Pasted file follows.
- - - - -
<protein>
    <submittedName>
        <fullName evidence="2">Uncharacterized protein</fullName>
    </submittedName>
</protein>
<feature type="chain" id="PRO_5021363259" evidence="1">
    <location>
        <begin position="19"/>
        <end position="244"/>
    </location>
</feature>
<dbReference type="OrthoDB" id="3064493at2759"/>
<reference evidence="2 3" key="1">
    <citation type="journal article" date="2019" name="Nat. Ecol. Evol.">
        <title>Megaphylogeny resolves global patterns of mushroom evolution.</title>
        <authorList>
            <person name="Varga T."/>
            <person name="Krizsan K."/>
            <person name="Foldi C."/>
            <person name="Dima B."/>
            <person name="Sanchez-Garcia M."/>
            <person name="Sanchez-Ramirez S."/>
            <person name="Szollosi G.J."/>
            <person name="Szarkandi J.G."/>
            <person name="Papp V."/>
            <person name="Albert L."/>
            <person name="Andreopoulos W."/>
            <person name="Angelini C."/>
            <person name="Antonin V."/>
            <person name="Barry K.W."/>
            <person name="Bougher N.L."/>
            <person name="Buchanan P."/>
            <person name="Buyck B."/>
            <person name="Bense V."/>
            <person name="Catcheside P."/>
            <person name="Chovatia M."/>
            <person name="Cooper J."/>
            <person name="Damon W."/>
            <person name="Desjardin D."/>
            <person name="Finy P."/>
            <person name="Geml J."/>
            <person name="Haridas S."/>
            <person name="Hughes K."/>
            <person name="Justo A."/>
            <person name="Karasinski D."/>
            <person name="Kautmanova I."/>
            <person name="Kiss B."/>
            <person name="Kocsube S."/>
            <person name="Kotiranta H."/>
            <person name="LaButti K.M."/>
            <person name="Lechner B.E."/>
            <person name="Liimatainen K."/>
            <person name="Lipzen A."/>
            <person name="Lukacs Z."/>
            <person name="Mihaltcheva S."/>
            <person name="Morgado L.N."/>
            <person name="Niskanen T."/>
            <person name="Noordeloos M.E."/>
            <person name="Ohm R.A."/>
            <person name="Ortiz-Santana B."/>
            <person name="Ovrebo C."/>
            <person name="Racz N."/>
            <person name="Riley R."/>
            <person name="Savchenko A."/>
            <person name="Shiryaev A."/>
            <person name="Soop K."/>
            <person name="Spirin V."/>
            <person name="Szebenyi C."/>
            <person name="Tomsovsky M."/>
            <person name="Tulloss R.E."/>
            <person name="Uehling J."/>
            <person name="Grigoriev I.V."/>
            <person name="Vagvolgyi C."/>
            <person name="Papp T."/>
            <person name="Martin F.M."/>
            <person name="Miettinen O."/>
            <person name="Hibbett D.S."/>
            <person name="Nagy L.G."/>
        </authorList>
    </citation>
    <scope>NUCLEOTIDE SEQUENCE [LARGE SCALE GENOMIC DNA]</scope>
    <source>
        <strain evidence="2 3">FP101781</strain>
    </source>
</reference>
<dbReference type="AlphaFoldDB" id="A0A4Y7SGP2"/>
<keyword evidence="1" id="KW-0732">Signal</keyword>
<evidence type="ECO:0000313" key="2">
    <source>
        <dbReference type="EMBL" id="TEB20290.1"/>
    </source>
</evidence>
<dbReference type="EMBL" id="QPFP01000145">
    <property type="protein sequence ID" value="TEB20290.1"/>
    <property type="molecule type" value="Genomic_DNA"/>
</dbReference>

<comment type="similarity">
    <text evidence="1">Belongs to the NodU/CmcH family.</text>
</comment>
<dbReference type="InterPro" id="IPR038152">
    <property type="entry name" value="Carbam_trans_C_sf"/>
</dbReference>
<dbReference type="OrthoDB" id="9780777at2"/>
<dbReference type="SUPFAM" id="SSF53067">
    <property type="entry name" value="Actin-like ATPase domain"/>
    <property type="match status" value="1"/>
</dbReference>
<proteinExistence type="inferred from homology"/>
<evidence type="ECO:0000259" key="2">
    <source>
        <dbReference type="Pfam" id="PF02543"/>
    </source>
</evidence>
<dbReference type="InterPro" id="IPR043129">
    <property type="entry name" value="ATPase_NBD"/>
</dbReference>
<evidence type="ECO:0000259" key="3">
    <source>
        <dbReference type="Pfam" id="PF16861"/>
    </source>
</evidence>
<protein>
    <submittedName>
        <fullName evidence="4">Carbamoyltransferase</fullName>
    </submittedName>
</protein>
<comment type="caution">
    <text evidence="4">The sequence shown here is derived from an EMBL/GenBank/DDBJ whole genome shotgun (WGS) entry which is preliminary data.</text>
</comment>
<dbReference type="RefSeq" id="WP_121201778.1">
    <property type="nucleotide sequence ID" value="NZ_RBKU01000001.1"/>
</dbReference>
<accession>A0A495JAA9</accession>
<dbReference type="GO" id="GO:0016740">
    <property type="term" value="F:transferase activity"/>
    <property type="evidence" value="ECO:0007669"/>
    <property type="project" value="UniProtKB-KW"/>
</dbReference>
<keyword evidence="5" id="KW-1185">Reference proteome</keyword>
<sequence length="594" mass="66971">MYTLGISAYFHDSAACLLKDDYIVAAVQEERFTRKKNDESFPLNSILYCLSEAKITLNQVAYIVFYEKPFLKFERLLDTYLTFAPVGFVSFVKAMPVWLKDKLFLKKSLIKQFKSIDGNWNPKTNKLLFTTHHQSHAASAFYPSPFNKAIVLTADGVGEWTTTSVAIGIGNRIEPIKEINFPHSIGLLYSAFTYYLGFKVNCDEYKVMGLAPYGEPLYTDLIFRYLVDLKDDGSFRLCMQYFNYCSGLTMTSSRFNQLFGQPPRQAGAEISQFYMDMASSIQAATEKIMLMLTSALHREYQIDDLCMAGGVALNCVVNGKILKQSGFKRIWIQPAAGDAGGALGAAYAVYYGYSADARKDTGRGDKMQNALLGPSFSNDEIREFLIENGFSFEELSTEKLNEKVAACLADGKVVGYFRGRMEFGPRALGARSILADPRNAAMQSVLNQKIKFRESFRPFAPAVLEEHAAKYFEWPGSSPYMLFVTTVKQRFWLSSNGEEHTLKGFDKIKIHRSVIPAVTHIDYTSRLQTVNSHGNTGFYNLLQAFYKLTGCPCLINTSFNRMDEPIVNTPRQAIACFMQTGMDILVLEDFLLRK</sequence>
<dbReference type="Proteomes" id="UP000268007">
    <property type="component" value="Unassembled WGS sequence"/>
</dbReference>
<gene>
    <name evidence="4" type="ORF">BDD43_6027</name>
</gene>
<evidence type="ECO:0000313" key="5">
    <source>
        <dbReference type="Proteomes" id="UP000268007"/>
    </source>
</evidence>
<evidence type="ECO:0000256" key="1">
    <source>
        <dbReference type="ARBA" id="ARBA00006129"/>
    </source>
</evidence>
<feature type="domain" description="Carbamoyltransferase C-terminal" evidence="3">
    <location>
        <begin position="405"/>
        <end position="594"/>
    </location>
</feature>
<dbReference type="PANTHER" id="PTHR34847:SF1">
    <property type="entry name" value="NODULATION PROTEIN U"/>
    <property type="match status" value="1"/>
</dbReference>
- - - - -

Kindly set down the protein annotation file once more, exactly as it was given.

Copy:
<protein>
    <submittedName>
        <fullName evidence="2">Uncharacterized protein</fullName>
    </submittedName>
</protein>
<feature type="chain" id="PRO_5021363259" evidence="1">
    <location>
        <begin position="19"/>
        <end position="244"/>
    </location>
</feature>
<dbReference type="OrthoDB" id="3064493at2759"/>
<reference evidence="2 3" key="1">
    <citation type="journal article" date="2019" name="Nat. Ecol. Evol.">
        <title>Megaphylogeny resolves global patterns of mushroom evolution.</title>
        <authorList>
            <person name="Varga T."/>
            <person name="Krizsan K."/>
            <person name="Foldi C."/>
            <person name="Dima B."/>
            <person name="Sanchez-Garcia M."/>
            <person name="Sanchez-Ramirez S."/>
            <person name="Szollosi G.J."/>
            <person name="Szarkandi J.G."/>
            <person name="Papp V."/>
            <person name="Albert L."/>
            <person name="Andreopoulos W."/>
            <person name="Angelini C."/>
            <person name="Antonin V."/>
            <person name="Barry K.W."/>
            <person name="Bougher N.L."/>
            <person name="Buchanan P."/>
            <person name="Buyck B."/>
            <person name="Bense V."/>
            <person name="Catcheside P."/>
            <person name="Chovatia M."/>
            <person name="Cooper J."/>
            <person name="Damon W."/>
            <person name="Desjardin D."/>
            <person name="Finy P."/>
            <person name="Geml J."/>
            <person name="Haridas S."/>
            <person name="Hughes K."/>
            <person name="Justo A."/>
            <person name="Karasinski D."/>
            <person name="Kautmanova I."/>
            <person name="Kiss B."/>
            <person name="Kocsube S."/>
            <person name="Kotiranta H."/>
            <person name="LaButti K.M."/>
            <person name="Lechner B.E."/>
            <person name="Liimatainen K."/>
            <person name="Lipzen A."/>
            <person name="Lukacs Z."/>
            <person name="Mihaltcheva S."/>
            <person name="Morgado L.N."/>
            <person name="Niskanen T."/>
            <person name="Noordeloos M.E."/>
            <person name="Ohm R.A."/>
            <person name="Ortiz-Santana B."/>
            <person name="Ovrebo C."/>
            <person name="Racz N."/>
            <person name="Riley R."/>
            <person name="Savchenko A."/>
            <person name="Shiryaev A."/>
            <person name="Soop K."/>
            <person name="Spirin V."/>
            <person name="Szebenyi C."/>
            <person name="Tomsovsky M."/>
            <person name="Tulloss R.E."/>
            <person name="Uehling J."/>
            <person name="Grigoriev I.V."/>
            <person name="Vagvolgyi C."/>
            <person name="Papp T."/>
            <person name="Martin F.M."/>
            <person name="Miettinen O."/>
            <person name="Hibbett D.S."/>
            <person name="Nagy L.G."/>
        </authorList>
    </citation>
    <scope>NUCLEOTIDE SEQUENCE [LARGE SCALE GENOMIC DNA]</scope>
    <source>
        <strain evidence="2 3">FP101781</strain>
    </source>
</reference>
<dbReference type="AlphaFoldDB" id="A0A4Y7SGP2"/>
<keyword evidence="1" id="KW-0732">Signal</keyword>
<evidence type="ECO:0000313" key="2">
    <source>
        <dbReference type="EMBL" id="TEB20290.1"/>
    </source>
</evidence>
<dbReference type="EMBL" id="QPFP01000145">
    <property type="protein sequence ID" value="TEB20290.1"/>
    <property type="molecule type" value="Genomic_DNA"/>
</dbReference>

<comment type="similarity">
    <text evidence="1">Belongs to the NodU/CmcH family.</text>
</comment>
<dbReference type="InterPro" id="IPR038152">
    <property type="entry name" value="Carbam_trans_C_sf"/>
</dbReference>
<dbReference type="OrthoDB" id="9780777at2"/>
<dbReference type="SUPFAM" id="SSF53067">
    <property type="entry name" value="Actin-like ATPase domain"/>
    <property type="match status" value="1"/>
</dbReference>
<proteinExistence type="inferred from homology"/>
<evidence type="ECO:0000259" key="2">
    <source>
        <dbReference type="Pfam" id="PF02543"/>
    </source>
</evidence>
<dbReference type="InterPro" id="IPR043129">
    <property type="entry name" value="ATPase_NBD"/>
</dbReference>
<evidence type="ECO:0000259" key="3">
    <source>
        <dbReference type="Pfam" id="PF16861"/>
    </source>
</evidence>
<protein>
    <submittedName>
        <fullName evidence="4">Carbamoyltransferase</fullName>
    </submittedName>
</protein>
<comment type="caution">
    <text evidence="4">The sequence shown here is derived from an EMBL/GenBank/DDBJ whole genome shotgun (WGS) entry which is preliminary data.</text>
</comment>
<dbReference type="RefSeq" id="WP_121201778.1">
    <property type="nucleotide sequence ID" value="NZ_RBKU01000001.1"/>
</dbReference>
<accession>A0A495JAA9</accession>
<dbReference type="GO" id="GO:0016740">
    <property type="term" value="F:transferase activity"/>
    <property type="evidence" value="ECO:0007669"/>
    <property type="project" value="UniProtKB-KW"/>
</dbReference>
<keyword evidence="5" id="KW-1185">Reference proteome</keyword>
<sequence length="594" mass="66971">MYTLGISAYFHDSAACLLKDDYIVAAVQEERFTRKKNDESFPLNSILYCLSEAKITLNQVAYIVFYEKPFLKFERLLDTYLTFAPVGFVSFVKAMPVWLKDKLFLKKSLIKQFKSIDGNWNPKTNKLLFTTHHQSHAASAFYPSPFNKAIVLTADGVGEWTTTSVAIGIGNRIEPIKEINFPHSIGLLYSAFTYYLGFKVNCDEYKVMGLAPYGEPLYTDLIFRYLVDLKDDGSFRLCMQYFNYCSGLTMTSSRFNQLFGQPPRQAGAEISQFYMDMASSIQAATEKIMLMLTSALHREYQIDDLCMAGGVALNCVVNGKILKQSGFKRIWIQPAAGDAGGALGAAYAVYYGYSADARKDTGRGDKMQNALLGPSFSNDEIREFLIENGFSFEELSTEKLNEKVAACLADGKVVGYFRGRMEFGPRALGARSILADPRNAAMQSVLNQKIKFRESFRPFAPAVLEEHAAKYFEWPGSSPYMLFVTTVKQRFWLSSNGEEHTLKGFDKIKIHRSVIPAVTHIDYTSRLQTVNSHGNTGFYNLLQAFYKLTGCPCLINTSFNRMDEPIVNTPRQAIACFMQTGMDILVLEDFLLRK</sequence>
<dbReference type="Proteomes" id="UP000268007">
    <property type="component" value="Unassembled WGS sequence"/>
</dbReference>
<gene>
    <name evidence="4" type="ORF">BDD43_6027</name>
</gene>
<evidence type="ECO:0000313" key="5">
    <source>
        <dbReference type="Proteomes" id="UP000268007"/>
    </source>
</evidence>
<evidence type="ECO:0000256" key="1">
    <source>
        <dbReference type="ARBA" id="ARBA00006129"/>
    </source>
</evidence>
<feature type="domain" description="Carbamoyltransferase C-terminal" evidence="3">
    <location>
        <begin position="405"/>
        <end position="594"/>
    </location>
</feature>
<dbReference type="PANTHER" id="PTHR34847:SF1">
    <property type="entry name" value="NODULATION PROTEIN U"/>
    <property type="match status" value="1"/>
</dbReference>